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The federal government has no mandate for a national broadband network, according to the Turnbull government in its budget reply to parliament on Thursday.
The issue was one of several that had been raised in the budget debate – including an opposition bill to scrap $200 million in payments to Telstra and Optus – as well as the possibility of new tax breaks for large ISPs like Telstra and Optus.
“No matter where you’re from, no matter what kind of country you’re from – whether it’s developed at high altitude in the Andes or low-paid in the heartlands of this city – there is the fact this is an issue everyone faces,” Communications Minister Mitch Fifield told the media in response to a question.
“From our national parks to rural communities, to remote and rural communities, this is an issue for Australians.”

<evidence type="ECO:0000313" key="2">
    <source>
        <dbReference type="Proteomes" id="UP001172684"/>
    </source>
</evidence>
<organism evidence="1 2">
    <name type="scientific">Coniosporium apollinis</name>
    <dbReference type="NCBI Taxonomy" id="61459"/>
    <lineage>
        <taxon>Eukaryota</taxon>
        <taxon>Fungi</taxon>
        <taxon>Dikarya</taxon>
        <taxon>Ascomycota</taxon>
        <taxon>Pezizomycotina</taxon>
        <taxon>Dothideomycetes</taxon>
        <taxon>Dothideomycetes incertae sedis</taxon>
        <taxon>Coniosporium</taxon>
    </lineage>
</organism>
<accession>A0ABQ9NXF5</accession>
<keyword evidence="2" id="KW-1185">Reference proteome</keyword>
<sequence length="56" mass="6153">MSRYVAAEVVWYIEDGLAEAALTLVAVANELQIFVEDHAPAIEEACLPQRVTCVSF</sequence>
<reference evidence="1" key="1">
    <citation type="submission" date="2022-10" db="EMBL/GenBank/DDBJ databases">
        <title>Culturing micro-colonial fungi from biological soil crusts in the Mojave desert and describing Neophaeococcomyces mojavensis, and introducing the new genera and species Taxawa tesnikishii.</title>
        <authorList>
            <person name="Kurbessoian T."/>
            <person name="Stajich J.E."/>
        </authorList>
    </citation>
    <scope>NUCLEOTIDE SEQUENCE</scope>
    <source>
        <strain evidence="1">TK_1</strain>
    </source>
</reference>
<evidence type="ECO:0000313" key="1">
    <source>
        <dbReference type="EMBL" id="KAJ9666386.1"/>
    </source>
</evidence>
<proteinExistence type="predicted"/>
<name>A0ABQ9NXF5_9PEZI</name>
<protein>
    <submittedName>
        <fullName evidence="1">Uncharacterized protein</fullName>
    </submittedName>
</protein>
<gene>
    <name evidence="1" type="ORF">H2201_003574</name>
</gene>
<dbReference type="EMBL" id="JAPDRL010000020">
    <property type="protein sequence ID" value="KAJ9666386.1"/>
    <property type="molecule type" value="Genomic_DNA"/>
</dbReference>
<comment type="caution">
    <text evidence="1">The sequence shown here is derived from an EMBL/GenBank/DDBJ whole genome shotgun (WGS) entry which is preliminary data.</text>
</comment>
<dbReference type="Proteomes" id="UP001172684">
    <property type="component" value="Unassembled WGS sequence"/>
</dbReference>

“While no government can and should determine which technologies they go with – or whether they should be there in the first place – a good start would be to ensure there are opportunities for them to be explored.”
But the Communications Minister did not support any specific government policy, including any moves to put a price on NBN Co’s wholesale copper/ISP network.
At the moment, the government’s budget reply document does not contain any policy detail for the NBN.
Telstra had warned about price competition for the NBN, as well as Labor’s NBN policy of a national rollout, and Coalition’s support for a fibre-only rollout.
However, Fifield said that the NBN “is the right thing for Australia in 2014 – and an important project for the country as a whole”.
“We need a network where the majority of Australians, from the countryside to the urban centre, can have access to high-speed broadband service,” he said.
“That requires a cost effective solution, so we have a plan that will deliver the most cost effectively way for taxpayers to fund the project.”
The government expects to cost the NBN $45 billion, and Fifield said that had no influence on the price of the network.
However the Communications Minister did say that an initial $11.5 billion would not be spent on the network: a $6 billion contingency would be used to get the national broadband network built by 2030.
Telstra said it would be a huge problem for the government if it
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